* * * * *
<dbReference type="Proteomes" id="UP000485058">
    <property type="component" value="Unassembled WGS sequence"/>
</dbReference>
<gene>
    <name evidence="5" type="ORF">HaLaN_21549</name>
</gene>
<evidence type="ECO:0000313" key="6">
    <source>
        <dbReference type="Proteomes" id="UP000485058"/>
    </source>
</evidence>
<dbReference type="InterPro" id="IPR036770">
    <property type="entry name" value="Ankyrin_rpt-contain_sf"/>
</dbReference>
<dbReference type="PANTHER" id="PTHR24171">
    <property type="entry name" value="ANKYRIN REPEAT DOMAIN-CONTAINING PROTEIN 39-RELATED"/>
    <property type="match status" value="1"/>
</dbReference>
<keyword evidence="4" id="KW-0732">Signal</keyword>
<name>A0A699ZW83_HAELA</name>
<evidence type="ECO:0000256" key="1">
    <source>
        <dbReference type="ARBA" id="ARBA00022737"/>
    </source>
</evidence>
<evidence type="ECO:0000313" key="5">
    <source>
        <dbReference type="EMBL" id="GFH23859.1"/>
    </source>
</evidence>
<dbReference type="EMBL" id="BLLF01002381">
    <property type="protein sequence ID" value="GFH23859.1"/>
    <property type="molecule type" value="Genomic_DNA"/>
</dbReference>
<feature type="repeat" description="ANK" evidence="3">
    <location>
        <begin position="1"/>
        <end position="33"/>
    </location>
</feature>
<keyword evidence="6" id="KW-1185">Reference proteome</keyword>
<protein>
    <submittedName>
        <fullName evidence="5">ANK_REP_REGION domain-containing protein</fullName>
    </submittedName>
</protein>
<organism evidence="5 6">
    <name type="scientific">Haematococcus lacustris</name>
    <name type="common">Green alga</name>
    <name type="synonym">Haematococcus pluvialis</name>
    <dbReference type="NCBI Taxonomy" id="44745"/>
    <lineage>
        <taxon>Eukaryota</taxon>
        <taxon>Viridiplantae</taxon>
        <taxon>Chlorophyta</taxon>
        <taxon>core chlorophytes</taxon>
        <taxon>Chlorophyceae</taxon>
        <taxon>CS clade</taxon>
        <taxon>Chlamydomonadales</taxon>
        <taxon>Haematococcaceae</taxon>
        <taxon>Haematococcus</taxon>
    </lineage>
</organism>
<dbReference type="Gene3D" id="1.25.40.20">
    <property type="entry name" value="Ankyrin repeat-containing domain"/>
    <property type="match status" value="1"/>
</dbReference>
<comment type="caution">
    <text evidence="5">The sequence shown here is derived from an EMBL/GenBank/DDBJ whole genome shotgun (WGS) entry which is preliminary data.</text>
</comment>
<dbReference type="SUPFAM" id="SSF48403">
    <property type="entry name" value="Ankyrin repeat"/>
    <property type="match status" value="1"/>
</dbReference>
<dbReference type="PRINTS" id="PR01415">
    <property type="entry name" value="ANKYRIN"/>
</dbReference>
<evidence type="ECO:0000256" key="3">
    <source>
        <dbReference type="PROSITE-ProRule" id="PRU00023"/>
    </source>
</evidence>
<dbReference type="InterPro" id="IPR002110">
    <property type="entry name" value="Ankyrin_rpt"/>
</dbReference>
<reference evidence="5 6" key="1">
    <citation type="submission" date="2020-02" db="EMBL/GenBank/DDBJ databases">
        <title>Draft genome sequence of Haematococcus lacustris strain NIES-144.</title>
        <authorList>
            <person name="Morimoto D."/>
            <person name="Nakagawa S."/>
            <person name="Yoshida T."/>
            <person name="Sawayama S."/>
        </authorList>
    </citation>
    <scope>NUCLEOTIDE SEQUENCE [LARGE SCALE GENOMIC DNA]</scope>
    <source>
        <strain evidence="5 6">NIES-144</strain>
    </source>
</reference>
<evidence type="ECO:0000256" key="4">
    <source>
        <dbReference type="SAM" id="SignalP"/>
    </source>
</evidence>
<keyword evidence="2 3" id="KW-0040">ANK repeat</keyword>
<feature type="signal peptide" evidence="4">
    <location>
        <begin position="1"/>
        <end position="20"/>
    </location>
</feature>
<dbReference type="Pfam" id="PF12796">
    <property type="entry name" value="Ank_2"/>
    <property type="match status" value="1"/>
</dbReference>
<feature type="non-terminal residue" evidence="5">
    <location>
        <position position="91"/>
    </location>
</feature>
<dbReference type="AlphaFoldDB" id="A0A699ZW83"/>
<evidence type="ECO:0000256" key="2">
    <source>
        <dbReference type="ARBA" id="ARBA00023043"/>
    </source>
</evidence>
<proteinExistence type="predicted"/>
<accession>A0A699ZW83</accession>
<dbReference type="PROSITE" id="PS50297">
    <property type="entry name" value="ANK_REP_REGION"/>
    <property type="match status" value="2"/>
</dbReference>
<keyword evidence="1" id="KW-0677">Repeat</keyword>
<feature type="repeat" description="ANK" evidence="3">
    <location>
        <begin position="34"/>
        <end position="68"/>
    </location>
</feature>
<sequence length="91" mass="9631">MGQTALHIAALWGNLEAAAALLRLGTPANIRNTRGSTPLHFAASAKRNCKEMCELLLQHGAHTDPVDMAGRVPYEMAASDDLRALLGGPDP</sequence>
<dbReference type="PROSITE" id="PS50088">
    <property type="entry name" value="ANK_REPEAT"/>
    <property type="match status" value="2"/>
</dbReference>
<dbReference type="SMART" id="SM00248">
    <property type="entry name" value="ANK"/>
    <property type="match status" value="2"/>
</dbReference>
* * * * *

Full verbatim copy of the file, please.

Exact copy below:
<dbReference type="Proteomes" id="UP000485058">
    <property type="component" value="Unassembled WGS sequence"/>
</dbReference>
<gene>
    <name evidence="5" type="ORF">HaLaN_21549</name>
</gene>
<evidence type="ECO:0000313" key="6">
    <source>
        <dbReference type="Proteomes" id="UP000485058"/>
    </source>
</evidence>
<dbReference type="InterPro" id="IPR036770">
    <property type="entry name" value="Ankyrin_rpt-contain_sf"/>
</dbReference>
<dbReference type="PANTHER" id="PTHR24171">
    <property type="entry name" value="ANKYRIN REPEAT DOMAIN-CONTAINING PROTEIN 39-RELATED"/>
    <property type="match status" value="1"/>
</dbReference>
<keyword evidence="4" id="KW-0732">Signal</keyword>
<name>A0A699ZW83_HAELA</name>
<evidence type="ECO:0000256" key="1">
    <source>
        <dbReference type="ARBA" id="ARBA00022737"/>
    </source>
</evidence>
<evidence type="ECO:0000313" key="5">
    <source>
        <dbReference type="EMBL" id="GFH23859.1"/>
    </source>
</evidence>
<dbReference type="EMBL" id="BLLF01002381">
    <property type="protein sequence ID" value="GFH23859.1"/>
    <property type="molecule type" value="Genomic_DNA"/>
</dbReference>
<feature type="repeat" description="ANK" evidence="3">
    <location>
        <begin position="1"/>
        <end position="33"/>
    </location>
</feature>
<keyword evidence="6" id="KW-1185">Reference proteome</keyword>
<protein>
    <submittedName>
        <fullName evidence="5">ANK_REP_REGION domain-containing protein</fullName>
    </submittedName>
</protein>
<organism evidence="5 6">
    <name type="scientific">Haematococcus lacustris</name>
    <name type="common">Green alga</name>
    <name type="synonym">Haematococcus pluvialis</name>
    <dbReference type="NCBI Taxonomy" id="44745"/>
    <lineage>
        <taxon>Eukaryota</taxon>
        <taxon>Viridiplantae</taxon>
        <taxon>Chlorophyta</taxon>
        <taxon>core chlorophytes</taxon>
        <taxon>Chlorophyceae</taxon>
        <taxon>CS clade</taxon>
        <taxon>Chlamydomonadales</taxon>
        <taxon>Haematococcaceae</taxon>
        <taxon>Haematococcus</taxon>
    </lineage>
</organism>
<dbReference type="Gene3D" id="1.25.40.20">
    <property type="entry name" value="Ankyrin repeat-containing domain"/>
    <property type="match status" value="1"/>
</dbReference>
<comment type="caution">
    <text evidence="5">The sequence shown here is derived from an EMBL/GenBank/DDBJ whole genome shotgun (WGS) entry which is preliminary data.</text>
</comment>
<dbReference type="SUPFAM" id="SSF48403">
    <property type="entry name" value="Ankyrin repeat"/>
    <property type="match status" value="1"/>
</dbReference>
<dbReference type="PRINTS" id="PR01415">
    <property type="entry name" value="ANKYRIN"/>
</dbReference>
<evidence type="ECO:0000256" key="3">
    <source>
        <dbReference type="PROSITE-ProRule" id="PRU00023"/>
    </source>
</evidence>
<dbReference type="InterPro" id="IPR002110">
    <property type="entry name" value="Ankyrin_rpt"/>
</dbReference>
<reference evidence="5 6" key="1">
    <citation type="submission" date="2020-02" db="EMBL/GenBank/DDBJ databases">
        <title>Draft genome sequence of Haematococcus lacustris strain NIES-144.</title>
        <authorList>
            <person name="Morimoto D."/>
            <person name="Nakagawa S."/>
            <person name="Yoshida T."/>
            <person name="Sawayama S."/>
        </authorList>
    </citation>
    <scope>NUCLEOTIDE SEQUENCE [LARGE SCALE GENOMIC DNA]</scope>
    <source>
        <strain evidence="5 6">NIES-144</strain>
    </source>
</reference>
<evidence type="ECO:0000256" key="4">
    <source>
        <dbReference type="SAM" id="SignalP"/>
    </source>
</evidence>
<keyword evidence="2 3" id="KW-0040">ANK repeat</keyword>
<feature type="signal peptide" evidence="4">
    <location>
        <begin position="1"/>
        <end position="20"/>
    </location>
</feature>
<dbReference type="Pfam" id="PF12796">
    <property type="entry name" value="Ank_2"/>
    <property type="match status" value="1"/>
</dbReference>
<feature type="non-terminal residue" evidence="5">
    <location>
        <position position="91"/>
    </location>
</feature>
<dbReference type="AlphaFoldDB" id="A0A699ZW83"/>
<evidence type="ECO:0000256" key="2">
    <source>
        <dbReference type="ARBA" id="ARBA00023043"/>
    </source>
</evidence>
<proteinExistence type="predicted"/>
<accession>A0A699ZW83</accession>
<dbReference type="PROSITE" id="PS50297">
    <property type="entry name" value="ANK_REP_REGION"/>
    <property type="match status" value="2"/>
</dbReference>
<keyword evidence="1" id="KW-0677">Repeat</keyword>
<feature type="repeat" description="ANK" evidence="3">
    <location>
        <begin position="34"/>
        <end position="68"/>
    </location>
</feature>
<sequence length="91" mass="9631">MGQTALHIAALWGNLEAAAALLRLGTPANIRNTRGSTPLHFAASAKRNCKEMCELLLQHGAHTDPVDMAGRVPYEMAASDDLRALLGGPDP</sequence>
<dbReference type="PROSITE" id="PS50088">
    <property type="entry name" value="ANK_REPEAT"/>
    <property type="match status" value="2"/>
</dbReference>
<dbReference type="SMART" id="SM00248">
    <property type="entry name" value="ANK"/>
    <property type="match status" value="2"/>
</dbReference>